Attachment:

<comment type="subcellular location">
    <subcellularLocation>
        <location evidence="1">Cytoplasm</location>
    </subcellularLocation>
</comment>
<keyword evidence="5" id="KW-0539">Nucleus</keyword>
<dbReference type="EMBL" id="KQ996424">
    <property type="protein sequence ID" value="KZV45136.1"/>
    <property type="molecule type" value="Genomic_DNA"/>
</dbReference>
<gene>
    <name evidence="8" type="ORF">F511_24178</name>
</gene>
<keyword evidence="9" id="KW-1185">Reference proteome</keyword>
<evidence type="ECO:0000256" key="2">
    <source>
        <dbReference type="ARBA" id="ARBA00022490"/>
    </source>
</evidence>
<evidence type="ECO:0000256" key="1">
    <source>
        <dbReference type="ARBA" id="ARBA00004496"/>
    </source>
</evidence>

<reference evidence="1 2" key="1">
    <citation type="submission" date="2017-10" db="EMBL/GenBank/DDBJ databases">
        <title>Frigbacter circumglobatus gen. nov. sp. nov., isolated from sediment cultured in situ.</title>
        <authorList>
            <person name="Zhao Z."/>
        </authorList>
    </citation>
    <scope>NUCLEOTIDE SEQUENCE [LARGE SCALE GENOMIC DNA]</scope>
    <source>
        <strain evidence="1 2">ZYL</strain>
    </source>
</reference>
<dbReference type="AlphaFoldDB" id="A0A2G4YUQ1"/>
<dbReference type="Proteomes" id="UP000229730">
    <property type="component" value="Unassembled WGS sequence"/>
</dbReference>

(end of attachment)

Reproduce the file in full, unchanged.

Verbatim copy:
<comment type="subcellular location">
    <subcellularLocation>
        <location evidence="1">Cytoplasm</location>
    </subcellularLocation>
</comment>
<keyword evidence="5" id="KW-0539">Nucleus</keyword>
<dbReference type="EMBL" id="KQ996424">
    <property type="protein sequence ID" value="KZV45136.1"/>
    <property type="molecule type" value="Genomic_DNA"/>
</dbReference>
<gene>
    <name evidence="8" type="ORF">F511_24178</name>
</gene>
<keyword evidence="9" id="KW-1185">Reference proteome</keyword>
<evidence type="ECO:0000256" key="2">
    <source>
        <dbReference type="ARBA" id="ARBA00022490"/>
    </source>
</evidence>
<evidence type="ECO:0000256" key="1">
    <source>
        <dbReference type="ARBA" id="ARBA00004496"/>
    </source>
</evidence>

<reference evidence="1 2" key="1">
    <citation type="submission" date="2017-10" db="EMBL/GenBank/DDBJ databases">
        <title>Frigbacter circumglobatus gen. nov. sp. nov., isolated from sediment cultured in situ.</title>
        <authorList>
            <person name="Zhao Z."/>
        </authorList>
    </citation>
    <scope>NUCLEOTIDE SEQUENCE [LARGE SCALE GENOMIC DNA]</scope>
    <source>
        <strain evidence="1 2">ZYL</strain>
    </source>
</reference>
<dbReference type="AlphaFoldDB" id="A0A2G4YUQ1"/>
<dbReference type="Proteomes" id="UP000229730">
    <property type="component" value="Unassembled WGS sequence"/>
</dbReference>